Connecting MES to Process Control


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Integrating automated systems can improve efficiency and minimize change management.
Volume 38, Issue 10, pg 70–71


fiber optics opening artRafe Swan/Cultura/getty imagesAs pharmaceutical manufacturers implement automated electronic systems, such as a manufacturing execution system (MES) and electronic batch records (EBRs), there is an increasing need to simplify communication between process systems to improve manufacturing efficiency. The International Society of Automation’s (ISA) procedural model for batch automation, ISA-88 (1), is a common framework of standards that can be used to develop batch automation software. ISA-88 can act as a common language to enable people and systems to work collaboratively to implement automated batch systems. Pharmaceutical Technology interviewed Jonathan Lustri, life sciences industry consultant for Process Systems & Solutions at Emerson Process Management, about recent advances in using ISA-88 to coordinate MES and distributed control system (DCS) (i.e., the system that controls the processing equipment and the process) platforms.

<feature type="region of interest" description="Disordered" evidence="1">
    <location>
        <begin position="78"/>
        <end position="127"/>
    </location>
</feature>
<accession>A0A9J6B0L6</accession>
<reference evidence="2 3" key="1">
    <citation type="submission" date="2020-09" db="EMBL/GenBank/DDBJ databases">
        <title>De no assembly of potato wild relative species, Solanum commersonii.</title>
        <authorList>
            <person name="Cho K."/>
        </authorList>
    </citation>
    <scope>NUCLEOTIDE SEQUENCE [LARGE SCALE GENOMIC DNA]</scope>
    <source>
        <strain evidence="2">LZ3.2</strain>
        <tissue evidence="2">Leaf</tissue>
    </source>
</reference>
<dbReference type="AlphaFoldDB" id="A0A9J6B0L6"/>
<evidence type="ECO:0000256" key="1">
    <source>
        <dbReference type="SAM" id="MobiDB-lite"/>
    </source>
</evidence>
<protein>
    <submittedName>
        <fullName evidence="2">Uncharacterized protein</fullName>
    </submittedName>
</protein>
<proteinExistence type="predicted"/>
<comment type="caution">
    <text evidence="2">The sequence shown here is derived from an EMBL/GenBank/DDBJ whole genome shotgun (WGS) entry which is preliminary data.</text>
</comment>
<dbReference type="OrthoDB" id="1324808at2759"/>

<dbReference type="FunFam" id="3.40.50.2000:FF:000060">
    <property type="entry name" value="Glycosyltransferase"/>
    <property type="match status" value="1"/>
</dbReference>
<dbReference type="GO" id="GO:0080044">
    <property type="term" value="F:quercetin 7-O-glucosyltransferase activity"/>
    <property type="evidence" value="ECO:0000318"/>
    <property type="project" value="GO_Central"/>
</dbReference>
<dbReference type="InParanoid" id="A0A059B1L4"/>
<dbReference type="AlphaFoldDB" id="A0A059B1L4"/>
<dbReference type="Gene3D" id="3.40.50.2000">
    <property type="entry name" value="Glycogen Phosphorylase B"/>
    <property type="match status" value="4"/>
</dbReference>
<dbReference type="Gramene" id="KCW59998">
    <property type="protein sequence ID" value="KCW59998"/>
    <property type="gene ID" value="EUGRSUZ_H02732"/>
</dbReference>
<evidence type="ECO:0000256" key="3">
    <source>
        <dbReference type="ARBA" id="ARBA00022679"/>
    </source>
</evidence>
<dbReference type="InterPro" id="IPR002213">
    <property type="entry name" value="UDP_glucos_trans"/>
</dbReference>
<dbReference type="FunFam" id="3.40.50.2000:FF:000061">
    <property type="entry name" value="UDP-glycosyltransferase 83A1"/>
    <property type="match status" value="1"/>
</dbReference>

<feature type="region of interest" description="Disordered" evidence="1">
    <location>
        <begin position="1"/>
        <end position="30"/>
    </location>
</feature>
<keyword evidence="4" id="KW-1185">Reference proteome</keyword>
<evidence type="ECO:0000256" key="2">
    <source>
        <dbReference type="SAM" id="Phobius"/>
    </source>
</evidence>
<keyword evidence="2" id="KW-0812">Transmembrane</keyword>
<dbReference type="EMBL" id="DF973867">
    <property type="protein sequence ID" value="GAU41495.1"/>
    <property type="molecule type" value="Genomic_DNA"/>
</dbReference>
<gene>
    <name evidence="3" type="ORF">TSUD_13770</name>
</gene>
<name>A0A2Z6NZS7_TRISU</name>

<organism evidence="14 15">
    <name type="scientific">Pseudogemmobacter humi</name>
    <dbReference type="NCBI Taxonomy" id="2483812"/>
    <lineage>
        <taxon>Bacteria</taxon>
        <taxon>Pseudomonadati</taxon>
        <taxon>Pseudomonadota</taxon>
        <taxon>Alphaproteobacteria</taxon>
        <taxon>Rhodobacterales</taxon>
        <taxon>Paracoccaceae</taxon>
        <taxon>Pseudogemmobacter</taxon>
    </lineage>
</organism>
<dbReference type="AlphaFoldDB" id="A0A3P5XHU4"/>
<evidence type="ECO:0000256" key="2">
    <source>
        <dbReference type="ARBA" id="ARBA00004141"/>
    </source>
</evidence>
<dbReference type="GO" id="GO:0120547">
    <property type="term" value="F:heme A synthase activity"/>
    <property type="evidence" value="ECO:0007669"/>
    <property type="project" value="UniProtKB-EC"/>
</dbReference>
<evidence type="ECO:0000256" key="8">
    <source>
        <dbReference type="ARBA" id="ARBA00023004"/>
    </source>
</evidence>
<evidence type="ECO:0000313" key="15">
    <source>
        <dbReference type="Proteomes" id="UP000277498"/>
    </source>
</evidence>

Design standard
PharmTech: What is an ISA-88 design?

Lustri: ISA-88 is a standard for implementing batch process automation and includes a procedural model and an equipment model. The procedural model defines the hierarchy of objects used to configure batch processing logic. This model includes a master recipe, procedures, unit procedures, operations, and phases that are configured into reusable software components (i.e., class-based objects) for common actions, such as ‘heat a tank.’ This way, whenever a tank must be heated, regardless of the type of process involved, the code can be used without having to be revalidated.

Coordinating MES and DCS
PharmTech: What are some of the challenges in implementing MES and how do ISA-88 standards help?